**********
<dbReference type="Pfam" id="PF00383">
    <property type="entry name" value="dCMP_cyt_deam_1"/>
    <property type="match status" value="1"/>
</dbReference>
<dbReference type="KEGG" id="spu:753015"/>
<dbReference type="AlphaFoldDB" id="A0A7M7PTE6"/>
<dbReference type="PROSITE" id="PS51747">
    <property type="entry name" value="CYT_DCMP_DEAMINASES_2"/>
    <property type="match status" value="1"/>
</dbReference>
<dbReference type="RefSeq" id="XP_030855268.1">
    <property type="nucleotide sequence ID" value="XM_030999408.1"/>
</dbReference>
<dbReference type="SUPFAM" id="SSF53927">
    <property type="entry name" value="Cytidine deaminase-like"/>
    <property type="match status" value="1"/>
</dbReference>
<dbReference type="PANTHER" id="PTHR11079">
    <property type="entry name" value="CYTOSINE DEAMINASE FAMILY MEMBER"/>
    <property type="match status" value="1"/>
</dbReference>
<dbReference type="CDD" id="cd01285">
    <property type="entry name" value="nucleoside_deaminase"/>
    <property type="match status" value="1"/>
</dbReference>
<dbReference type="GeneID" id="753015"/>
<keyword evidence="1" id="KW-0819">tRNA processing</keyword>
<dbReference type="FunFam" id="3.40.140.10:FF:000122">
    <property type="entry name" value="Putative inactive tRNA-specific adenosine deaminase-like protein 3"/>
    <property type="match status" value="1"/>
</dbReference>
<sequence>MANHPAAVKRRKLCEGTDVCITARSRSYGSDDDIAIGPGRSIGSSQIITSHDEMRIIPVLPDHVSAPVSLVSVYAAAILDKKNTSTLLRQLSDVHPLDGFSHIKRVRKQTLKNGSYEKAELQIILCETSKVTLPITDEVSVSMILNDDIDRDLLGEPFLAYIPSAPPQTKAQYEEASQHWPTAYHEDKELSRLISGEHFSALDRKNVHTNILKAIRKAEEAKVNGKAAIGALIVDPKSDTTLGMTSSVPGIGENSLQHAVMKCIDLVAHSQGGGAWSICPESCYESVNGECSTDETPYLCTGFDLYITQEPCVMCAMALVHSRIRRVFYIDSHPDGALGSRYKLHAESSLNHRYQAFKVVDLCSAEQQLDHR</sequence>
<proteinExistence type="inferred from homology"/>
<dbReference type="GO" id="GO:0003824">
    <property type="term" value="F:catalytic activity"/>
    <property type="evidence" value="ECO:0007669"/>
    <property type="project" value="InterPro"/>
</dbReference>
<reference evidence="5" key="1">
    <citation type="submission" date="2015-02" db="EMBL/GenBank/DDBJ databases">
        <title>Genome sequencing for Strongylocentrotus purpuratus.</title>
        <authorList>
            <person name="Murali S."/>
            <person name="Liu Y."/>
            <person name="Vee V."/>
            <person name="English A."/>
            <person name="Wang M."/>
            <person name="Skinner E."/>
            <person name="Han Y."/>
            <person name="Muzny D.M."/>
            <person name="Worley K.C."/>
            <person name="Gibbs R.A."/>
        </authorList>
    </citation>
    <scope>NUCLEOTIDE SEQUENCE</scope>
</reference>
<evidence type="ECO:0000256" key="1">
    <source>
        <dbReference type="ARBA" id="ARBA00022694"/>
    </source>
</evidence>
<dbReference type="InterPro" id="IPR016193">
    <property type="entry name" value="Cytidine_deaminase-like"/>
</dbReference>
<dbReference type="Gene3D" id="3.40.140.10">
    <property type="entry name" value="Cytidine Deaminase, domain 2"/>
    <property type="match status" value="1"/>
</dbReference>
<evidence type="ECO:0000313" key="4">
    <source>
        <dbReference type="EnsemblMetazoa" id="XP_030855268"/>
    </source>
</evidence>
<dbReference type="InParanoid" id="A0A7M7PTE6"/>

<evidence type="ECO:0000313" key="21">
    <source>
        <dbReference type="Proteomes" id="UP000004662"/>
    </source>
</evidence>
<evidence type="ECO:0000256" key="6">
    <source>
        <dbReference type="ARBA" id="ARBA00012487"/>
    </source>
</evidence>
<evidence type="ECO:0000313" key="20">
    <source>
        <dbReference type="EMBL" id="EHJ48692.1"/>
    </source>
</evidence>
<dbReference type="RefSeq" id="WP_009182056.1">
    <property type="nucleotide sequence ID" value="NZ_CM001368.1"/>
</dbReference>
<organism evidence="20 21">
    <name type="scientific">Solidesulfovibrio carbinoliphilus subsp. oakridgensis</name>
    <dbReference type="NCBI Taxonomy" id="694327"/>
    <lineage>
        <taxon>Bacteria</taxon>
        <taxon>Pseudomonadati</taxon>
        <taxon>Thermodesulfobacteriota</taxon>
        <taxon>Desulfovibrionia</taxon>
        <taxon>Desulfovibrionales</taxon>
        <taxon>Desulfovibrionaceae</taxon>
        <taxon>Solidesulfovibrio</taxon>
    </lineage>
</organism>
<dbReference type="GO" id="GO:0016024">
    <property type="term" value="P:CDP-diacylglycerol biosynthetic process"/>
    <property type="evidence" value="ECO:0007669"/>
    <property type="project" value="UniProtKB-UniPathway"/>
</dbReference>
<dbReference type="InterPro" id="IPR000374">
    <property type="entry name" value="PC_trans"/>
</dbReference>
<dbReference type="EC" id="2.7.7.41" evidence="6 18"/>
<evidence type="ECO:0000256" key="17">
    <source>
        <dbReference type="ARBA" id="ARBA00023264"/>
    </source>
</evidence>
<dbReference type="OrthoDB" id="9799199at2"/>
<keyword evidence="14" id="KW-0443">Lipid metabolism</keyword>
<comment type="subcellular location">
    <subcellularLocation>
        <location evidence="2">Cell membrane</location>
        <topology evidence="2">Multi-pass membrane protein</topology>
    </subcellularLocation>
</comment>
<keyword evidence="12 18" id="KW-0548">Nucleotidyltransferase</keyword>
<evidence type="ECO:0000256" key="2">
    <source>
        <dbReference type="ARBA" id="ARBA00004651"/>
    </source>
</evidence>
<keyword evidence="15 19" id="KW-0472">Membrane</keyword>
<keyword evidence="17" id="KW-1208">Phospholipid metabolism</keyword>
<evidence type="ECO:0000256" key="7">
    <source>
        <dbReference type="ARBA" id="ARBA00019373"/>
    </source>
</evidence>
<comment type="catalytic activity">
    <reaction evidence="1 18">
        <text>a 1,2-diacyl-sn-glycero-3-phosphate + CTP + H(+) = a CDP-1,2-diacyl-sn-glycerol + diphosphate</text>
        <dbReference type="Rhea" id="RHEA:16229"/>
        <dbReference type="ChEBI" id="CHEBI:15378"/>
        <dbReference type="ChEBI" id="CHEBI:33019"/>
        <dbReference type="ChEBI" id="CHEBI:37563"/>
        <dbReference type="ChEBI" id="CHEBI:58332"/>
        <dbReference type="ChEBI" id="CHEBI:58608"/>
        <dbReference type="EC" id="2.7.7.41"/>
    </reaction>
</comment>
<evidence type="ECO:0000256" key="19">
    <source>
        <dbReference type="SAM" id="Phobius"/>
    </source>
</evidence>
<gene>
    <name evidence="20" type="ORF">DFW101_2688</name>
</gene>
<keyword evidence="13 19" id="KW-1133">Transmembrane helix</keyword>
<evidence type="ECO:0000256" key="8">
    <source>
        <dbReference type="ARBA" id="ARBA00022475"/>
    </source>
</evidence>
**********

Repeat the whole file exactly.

<dbReference type="Pfam" id="PF00383">
    <property type="entry name" value="dCMP_cyt_deam_1"/>
    <property type="match status" value="1"/>
</dbReference>
<dbReference type="KEGG" id="spu:753015"/>
<dbReference type="AlphaFoldDB" id="A0A7M7PTE6"/>
<dbReference type="PROSITE" id="PS51747">
    <property type="entry name" value="CYT_DCMP_DEAMINASES_2"/>
    <property type="match status" value="1"/>
</dbReference>
<dbReference type="RefSeq" id="XP_030855268.1">
    <property type="nucleotide sequence ID" value="XM_030999408.1"/>
</dbReference>
<dbReference type="SUPFAM" id="SSF53927">
    <property type="entry name" value="Cytidine deaminase-like"/>
    <property type="match status" value="1"/>
</dbReference>
<dbReference type="PANTHER" id="PTHR11079">
    <property type="entry name" value="CYTOSINE DEAMINASE FAMILY MEMBER"/>
    <property type="match status" value="1"/>
</dbReference>
<dbReference type="CDD" id="cd01285">
    <property type="entry name" value="nucleoside_deaminase"/>
    <property type="match status" value="1"/>
</dbReference>
<dbReference type="GeneID" id="753015"/>
<keyword evidence="1" id="KW-0819">tRNA processing</keyword>
<dbReference type="FunFam" id="3.40.140.10:FF:000122">
    <property type="entry name" value="Putative inactive tRNA-specific adenosine deaminase-like protein 3"/>
    <property type="match status" value="1"/>
</dbReference>
<sequence>MANHPAAVKRRKLCEGTDVCITARSRSYGSDDDIAIGPGRSIGSSQIITSHDEMRIIPVLPDHVSAPVSLVSVYAAAILDKKNTSTLLRQLSDVHPLDGFSHIKRVRKQTLKNGSYEKAELQIILCETSKVTLPITDEVSVSMILNDDIDRDLLGEPFLAYIPSAPPQTKAQYEEASQHWPTAYHEDKELSRLISGEHFSALDRKNVHTNILKAIRKAEEAKVNGKAAIGALIVDPKSDTTLGMTSSVPGIGENSLQHAVMKCIDLVAHSQGGGAWSICPESCYESVNGECSTDETPYLCTGFDLYITQEPCVMCAMALVHSRIRRVFYIDSHPDGALGSRYKLHAESSLNHRYQAFKVVDLCSAEQQLDHR</sequence>
<proteinExistence type="inferred from homology"/>
<dbReference type="GO" id="GO:0003824">
    <property type="term" value="F:catalytic activity"/>
    <property type="evidence" value="ECO:0007669"/>
    <property type="project" value="InterPro"/>
</dbReference>
<reference evidence="5" key="1">
    <citation type="submission" date="2015-02" db="EMBL/GenBank/DDBJ databases">
        <title>Genome sequencing for Strongylocentrotus purpuratus.</title>
        <authorList>
            <person name="Murali S."/>
            <person name="Liu Y."/>
            <person name="Vee V."/>
            <person name="English A."/>
            <person name="Wang M."/>
            <person name="Skinner E."/>
            <person name="Han Y."/>
            <person name="Muzny D.M."/>
            <person name="Worley K.C."/>
            <person name="Gibbs R.A."/>
        </authorList>
    </citation>
    <scope>NUCLEOTIDE SEQUENCE</scope>
</reference>
<evidence type="ECO:0000256" key="1">
    <source>
        <dbReference type="ARBA" id="ARBA00022694"/>
    </source>
</evidence>
<dbReference type="InterPro" id="IPR016193">
    <property type="entry name" value="Cytidine_deaminase-like"/>
</dbReference>
<dbReference type="Gene3D" id="3.40.140.10">
    <property type="entry name" value="Cytidine Deaminase, domain 2"/>
    <property type="match status" value="1"/>
</dbReference>
<evidence type="ECO:0000313" key="4">
    <source>
        <dbReference type="EnsemblMetazoa" id="XP_030855268"/>
    </source>
</evidence>
<dbReference type="InParanoid" id="A0A7M7PTE6"/>

<evidence type="ECO:0000313" key="21">
    <source>
        <dbReference type="Proteomes" id="UP000004662"/>
    </source>
</evidence>
<evidence type="ECO:0000256" key="6">
    <source>
        <dbReference type="ARBA" id="ARBA00012487"/>
    </source>
</evidence>
<evidence type="ECO:0000313" key="20">
    <source>
        <dbReference type="EMBL" id="EHJ48692.1"/>
    </source>
</evidence>
<dbReference type="RefSeq" id="WP_009182056.1">
    <property type="nucleotide sequence ID" value="NZ_CM001368.1"/>
</dbReference>
<organism evidence="20 21">
    <name type="scientific">Solidesulfovibrio carbinoliphilus subsp. oakridgensis</name>
    <dbReference type="NCBI Taxonomy" id="694327"/>
    <lineage>
        <taxon>Bacteria</taxon>
        <taxon>Pseudomonadati</taxon>
        <taxon>Thermodesulfobacteriota</taxon>
        <taxon>Desulfovibrionia</taxon>
        <taxon>Desulfovibrionales</taxon>
        <taxon>Desulfovibrionaceae</taxon>
        <taxon>Solidesulfovibrio</taxon>
    </lineage>
</organism>
<dbReference type="GO" id="GO:0016024">
    <property type="term" value="P:CDP-diacylglycerol biosynthetic process"/>
    <property type="evidence" value="ECO:0007669"/>
    <property type="project" value="UniProtKB-UniPathway"/>
</dbReference>
<dbReference type="InterPro" id="IPR000374">
    <property type="entry name" value="PC_trans"/>
</dbReference>
<dbReference type="EC" id="2.7.7.41" evidence="6 18"/>
<evidence type="ECO:0000256" key="17">
    <source>
        <dbReference type="ARBA" id="ARBA00023264"/>
    </source>
</evidence>
<dbReference type="OrthoDB" id="9799199at2"/>
<keyword evidence="14" id="KW-0443">Lipid metabolism</keyword>
<comment type="subcellular location">
    <subcellularLocation>
        <location evidence="2">Cell membrane</location>
        <topology evidence="2">Multi-pass membrane protein</topology>
    </subcellularLocation>
</comment>
<keyword evidence="12 18" id="KW-0548">Nucleotidyltransferase</keyword>
<evidence type="ECO:0000256" key="2">
    <source>
        <dbReference type="ARBA" id="ARBA00004651"/>
    </source>
</evidence>
<keyword evidence="15 19" id="KW-0472">Membrane</keyword>
<keyword evidence="17" id="KW-1208">Phospholipid metabolism</keyword>
<evidence type="ECO:0000256" key="7">
    <source>
        <dbReference type="ARBA" id="ARBA00019373"/>
    </source>
</evidence>
<comment type="catalytic activity">
    <reaction evidence="1 18">
        <text>a 1,2-diacyl-sn-glycero-3-phosphate + CTP + H(+) = a CDP-1,2-diacyl-sn-glycerol + diphosphate</text>
        <dbReference type="Rhea" id="RHEA:16229"/>
        <dbReference type="ChEBI" id="CHEBI:15378"/>
        <dbReference type="ChEBI" id="CHEBI:33019"/>
        <dbReference type="ChEBI" id="CHEBI:37563"/>
        <dbReference type="ChEBI" id="CHEBI:58332"/>
        <dbReference type="ChEBI" id="CHEBI:58608"/>
        <dbReference type="EC" id="2.7.7.41"/>
    </reaction>
</comment>
<evidence type="ECO:0000256" key="19">
    <source>
        <dbReference type="SAM" id="Phobius"/>
    </source>
</evidence>
<gene>
    <name evidence="20" type="ORF">DFW101_2688</name>
</gene>
<keyword evidence="13 19" id="KW-1133">Transmembrane helix</keyword>
<evidence type="ECO:0000256" key="8">
    <source>
        <dbReference type="ARBA" id="ARBA00022475"/>
    </source>
</evidence>